The family Moraceae includes about 70 genera and one thousand species: it is about trees or about shrubs most often tropical, producing the latex, in leaves alternate, simple, entire or more or less lobbed.
Etymology: " Morus " is its Latin name.
Black mulberry, Morus nigra, native to Persian, so named because of his vinous fruit;
White mulberry or "mulberry of the silkworm", Morus alba (introduced from China to France, in Drôme, by Sir Allan, in 1494);
Blackberry kagaya or Blackberry with leaves of Plane tree, Morus platanifolia;
Paper Blackberry, Broussonetia papyrifera, frequent in Provence.
Difference is pointed out in the table below.
Habitat: Blackberries support the limestone and are very fond of light (species heliophilouss) and heat (thermophilics).
Lifespan: in the order of 100-150 years.
Height: 10-15 m tall.
Shape: broad crown except the black Blackberry with a spread form.
Cracked, black bark, with, in the black mulberry, bumps.
Deciduous foliage. Leaves in May with flowers. Blackberries have leaves of very various forms, generally oval, heart-shaped base, sharpened end, and slightly toothed margin. They are sometimes deeply lobbed, possibly assymmetrical in comparison with the central vein. Stems contain a white sap rich in latex. The Paper Mulberry is a species dioecious: the male flowers are catkins, the female flowers are bowls of 1 cm in diameters (glomerules), ruffled of purple hair papiloses which are stigmata (as on the Oasage Orange). The fruits of Blackberries resemble the blackberries of the bramble, but differ from it : the mulberry is a mass of small fleshy fruits, while the mulberry of the bramble results from the single flower the calyx of which is found at the base. Every carpel gives a fleshy element containing a seed..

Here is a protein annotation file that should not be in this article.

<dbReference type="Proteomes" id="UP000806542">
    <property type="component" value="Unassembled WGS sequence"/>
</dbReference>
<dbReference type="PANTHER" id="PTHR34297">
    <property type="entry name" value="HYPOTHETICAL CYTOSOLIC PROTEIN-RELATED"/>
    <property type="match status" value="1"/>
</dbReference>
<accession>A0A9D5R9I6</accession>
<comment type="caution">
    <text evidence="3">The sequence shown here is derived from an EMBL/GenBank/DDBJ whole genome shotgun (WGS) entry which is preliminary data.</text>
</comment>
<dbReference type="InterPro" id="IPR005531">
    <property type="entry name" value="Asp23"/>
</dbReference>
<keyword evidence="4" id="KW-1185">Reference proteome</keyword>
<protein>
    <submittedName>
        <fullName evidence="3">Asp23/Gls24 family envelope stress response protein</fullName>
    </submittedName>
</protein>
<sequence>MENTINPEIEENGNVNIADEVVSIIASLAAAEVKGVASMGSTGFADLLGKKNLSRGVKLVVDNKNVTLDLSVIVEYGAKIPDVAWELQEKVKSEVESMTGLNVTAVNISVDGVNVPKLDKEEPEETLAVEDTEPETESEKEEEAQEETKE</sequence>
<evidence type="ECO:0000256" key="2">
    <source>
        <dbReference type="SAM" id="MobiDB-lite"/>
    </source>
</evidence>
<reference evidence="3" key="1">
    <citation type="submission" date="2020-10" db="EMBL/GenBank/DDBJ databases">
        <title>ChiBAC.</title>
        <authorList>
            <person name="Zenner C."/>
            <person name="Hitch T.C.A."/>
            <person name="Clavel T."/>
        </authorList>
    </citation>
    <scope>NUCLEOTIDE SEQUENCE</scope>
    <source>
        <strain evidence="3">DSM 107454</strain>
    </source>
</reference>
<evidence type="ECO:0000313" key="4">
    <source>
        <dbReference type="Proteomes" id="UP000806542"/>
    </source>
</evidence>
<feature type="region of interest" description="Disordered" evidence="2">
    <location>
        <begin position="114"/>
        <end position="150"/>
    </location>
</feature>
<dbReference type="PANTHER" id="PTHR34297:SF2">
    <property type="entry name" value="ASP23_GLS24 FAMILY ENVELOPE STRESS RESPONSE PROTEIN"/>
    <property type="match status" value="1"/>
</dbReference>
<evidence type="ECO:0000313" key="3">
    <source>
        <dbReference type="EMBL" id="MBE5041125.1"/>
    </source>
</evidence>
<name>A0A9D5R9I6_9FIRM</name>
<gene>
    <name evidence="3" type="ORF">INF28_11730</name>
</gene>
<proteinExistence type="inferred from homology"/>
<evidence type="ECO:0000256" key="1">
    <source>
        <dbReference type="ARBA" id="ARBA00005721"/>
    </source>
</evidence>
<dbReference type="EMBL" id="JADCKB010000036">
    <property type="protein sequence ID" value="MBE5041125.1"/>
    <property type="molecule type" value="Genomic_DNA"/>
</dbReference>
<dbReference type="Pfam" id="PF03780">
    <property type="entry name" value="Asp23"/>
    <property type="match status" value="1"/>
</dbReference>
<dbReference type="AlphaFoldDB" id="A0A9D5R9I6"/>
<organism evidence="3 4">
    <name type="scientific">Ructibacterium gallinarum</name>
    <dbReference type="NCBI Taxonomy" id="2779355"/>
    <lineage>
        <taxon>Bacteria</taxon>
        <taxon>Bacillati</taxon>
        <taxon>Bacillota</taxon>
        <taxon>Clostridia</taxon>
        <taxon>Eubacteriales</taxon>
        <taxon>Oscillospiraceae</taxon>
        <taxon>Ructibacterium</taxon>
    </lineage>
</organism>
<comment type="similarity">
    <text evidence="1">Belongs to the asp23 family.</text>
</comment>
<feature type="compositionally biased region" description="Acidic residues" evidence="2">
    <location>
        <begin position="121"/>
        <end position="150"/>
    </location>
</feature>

White mulberry: the leaves of the white mulberry serve in the feeding of the silkworm (bombyx caterpillars).
Black mulberry: the bark contains substances which kill tapeworms. Its wood is searched in cabinetmaking and used in stationery shop. The fruit is edible, not as it is, but in syrup used as emollient as well as in jam or in jelly (as the mulberry).
Blackberry with paper: its bark, liqueur brandy, served for making a luxury paper in Asia.